In addition to the tying up of Checkmate threads and the spurious connections to Morrison’s Final Crisis, we are also treated to a weird sexual encounter between Snapper Carr and The Cheetah.

Snapper is the Justice League’s former mascot from the 1960s who, somehow, picked up the power to teleport himself anywhere by snapping his fingers--thus allowing him to keep his nickname, Snapper, in a way that makes sense now that the days of Beatniks and hipsters have passed.

I’m guessing the power to transport in a snap is something that Snapper picked up during Rucka’s stint on Checkmate. The iteration of Wonder Woman’s nemesis, the Cheetah, that is used here is the third version--Dr. Barbara Minerva--an anthropologist who was given her powers during a ceremony to an African god of medicinal plants.

That African plant god has been recast here as a “fertility god” in order to play up the weird sex scene. However, let’s back up to the beginning of Snapper’s relationship with Dr. Minerva before looking at their sexual encounter.

On T.D.+5, Mister Terrific sends Snapper to the Justice League satellite (which he arrived at by snapping his fingers) to find Firehawk because Mister Terrific’s sensors indicated she (Firehawk) was there. Once he gets to the satellite headquarters, Snapper is attacked by Firehawk and things look dire.

Fortunately, from out of nowhere, and without any explanation offered in the story, the Cheetah jumps out of the shadows to save Snapper and defeat Firehawk. She then disappears back into the shadows, and Snapper speculates that she must have used one of the JLA’s teleporters to beam down to the surface (never mind, I guess, that she would had to have some sort of security code or voice print to be able to activate a JLA teleporter).

Yes, from out of nowhere she appeared to save Snapper and then returned to the void from which she came! Talk about deus ex machina--or, in this case, cattus ex machina.

Luckily for Snapper, he later finds Dr. Minerva on T.D.+25 when he teleports into a hospital to stock up on medical supplies. He finds her licking her injured paw (or forearm, actually), and he sutures it for her. It’s sort of a reworking of the fable of “Androcles and the Lion.” In this case, though, the lion shows her gratitude not by saving Androcles’s life in the Circus Maximus but by having wild, animal sex with him.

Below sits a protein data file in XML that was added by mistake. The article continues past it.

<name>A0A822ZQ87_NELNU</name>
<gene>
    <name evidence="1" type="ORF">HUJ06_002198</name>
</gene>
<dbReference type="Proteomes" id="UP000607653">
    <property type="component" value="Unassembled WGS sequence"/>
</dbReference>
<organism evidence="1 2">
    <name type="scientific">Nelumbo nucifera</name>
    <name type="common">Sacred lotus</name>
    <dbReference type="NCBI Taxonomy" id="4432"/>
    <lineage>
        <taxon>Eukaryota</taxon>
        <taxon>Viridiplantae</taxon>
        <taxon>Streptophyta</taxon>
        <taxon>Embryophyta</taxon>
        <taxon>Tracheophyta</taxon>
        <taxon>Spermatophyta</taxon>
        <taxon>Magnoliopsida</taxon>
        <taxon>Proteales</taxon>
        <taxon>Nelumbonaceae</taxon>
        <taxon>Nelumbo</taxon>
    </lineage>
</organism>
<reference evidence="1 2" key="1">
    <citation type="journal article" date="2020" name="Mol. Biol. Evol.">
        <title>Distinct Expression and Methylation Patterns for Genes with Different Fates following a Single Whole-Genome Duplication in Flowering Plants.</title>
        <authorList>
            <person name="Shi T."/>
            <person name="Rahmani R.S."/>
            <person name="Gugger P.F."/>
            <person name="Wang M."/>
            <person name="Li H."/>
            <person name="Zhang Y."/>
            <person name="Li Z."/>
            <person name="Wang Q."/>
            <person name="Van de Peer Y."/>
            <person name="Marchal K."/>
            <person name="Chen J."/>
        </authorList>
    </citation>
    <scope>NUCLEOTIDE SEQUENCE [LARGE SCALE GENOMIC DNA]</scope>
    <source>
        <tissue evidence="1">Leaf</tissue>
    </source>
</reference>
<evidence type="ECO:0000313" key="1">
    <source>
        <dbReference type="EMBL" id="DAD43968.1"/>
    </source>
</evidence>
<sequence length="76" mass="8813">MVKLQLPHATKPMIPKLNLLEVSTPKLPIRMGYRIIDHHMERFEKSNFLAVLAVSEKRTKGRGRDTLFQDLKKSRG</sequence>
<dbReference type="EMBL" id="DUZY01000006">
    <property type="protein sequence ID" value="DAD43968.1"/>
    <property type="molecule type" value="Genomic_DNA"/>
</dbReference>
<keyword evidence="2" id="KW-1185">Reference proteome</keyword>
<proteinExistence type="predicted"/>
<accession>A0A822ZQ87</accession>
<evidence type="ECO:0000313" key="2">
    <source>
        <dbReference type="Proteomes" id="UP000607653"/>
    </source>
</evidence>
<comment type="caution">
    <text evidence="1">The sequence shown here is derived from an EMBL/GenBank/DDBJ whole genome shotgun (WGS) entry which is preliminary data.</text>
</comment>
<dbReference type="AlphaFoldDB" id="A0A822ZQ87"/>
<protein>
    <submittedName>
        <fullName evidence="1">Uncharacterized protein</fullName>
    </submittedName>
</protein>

Well, I guess it’s supposed to be wild, animal sex.

We see her forcefully kiss Snapper in the last panel of one page, and then we see the two of them lying naked on the hospital floor in the first panel of the next page. Of course, all genitalia and breasts are discreetly covered.

Snapper exclaims, “Wow,” to which the Cheetah replies, “Yes, I’m very good, I know.” Then they lick face and smooch for a couple of panels until . . . from out of nowhere, and without any explanation offered in the story . . . Gorilla Grodd suddenly appears in the doorway.

Yikes!

If that weren’t enough, Grodd is wearing one of Darkseid’s Justifier helmets (the kind that plays a continuous loop of the Anti-Life Equation through the built-in earphone).

Actually, that’s quite enough.

This issue is just a bunch of disconnected junk thrown together to satisfy Checkmate completists who wanted resolution for Rucka’s leftover subplots while also being an excuse to separate Final Crisis completists from their legal tender. If you have not yet bought Final Crisis: Resist, save your money!

If you have bought it and hate it as much as I do, just remember . . . Anti-Life justifies your hatred!

Nuff said.




David Hodum

It is a testament to the abilities of the team on this book (Rucka, Trautmann, and Sook) that even though I was not familiar with many of the characters in this story, I still found it incredibly fun to read.

Snapper is probably one of my favorite DC characters now, so hopefully he survives the rest of the Final Crisis. I enjoy his teleporting power-set, it seems like he has no real limitations to where he can go other than how he can do it. Supplies seem to be no problem to take with him, but when he needed to save Cheetah it must've been unsettling to think the move might kill them both.

Mr. Terrific doesn't get as many action scenes as Snapper, but he does get quite a few emotional scenes--such as when The Black Queen, Sasha Bordeaux, becomes infected and has to shut down. Ultimately, he lives up to his legacy as one of the smartest people in the world when he figures out how to free them from their containment in the Antarctic via the activation of latent OMACs.

I thought the situation in which Snapper finds himself vulnerable to the virus outside of his containment suit to be incredibly realistic and likely to happen. Its an old-fashioned love story, a lonely boy a month after "Total Defeat" day in a post-apocalyptic world finds himself getting it on with the only female left who just happens to be the creation of a fertility god when a giant telepathic Gorilla enters the room. Ahh, a classic. Okay, mostly just the lonely boy and lonely girl part, how they find some peace in their passion, but you get the idea.

All in all, the issue was great. It felt grim and realistic, given that there just isn't a whole lot of hope left, and it really really sucks when Snapper can't teleport anymore. This is the moment that you realize, oh crap, they have a finite amount of food now and they're kind of in a little box. This can't end well.

Then, just as hope fades… Mr. Terrific devises a way to bring those scary-ass OMACs back! Not just a small team of them either, more like over eleven million! Not to mention that since they're designed to take down meta-humans, it's like the perfect army to form a resistance with.

Final Crisis: Resist is solid work that gives event tie-in issues a good name. On a final note, I have nothing against Geoff Johns or Grant Morrison, but when is Greg Rucka going to get to write a giant event? Sign me up for that.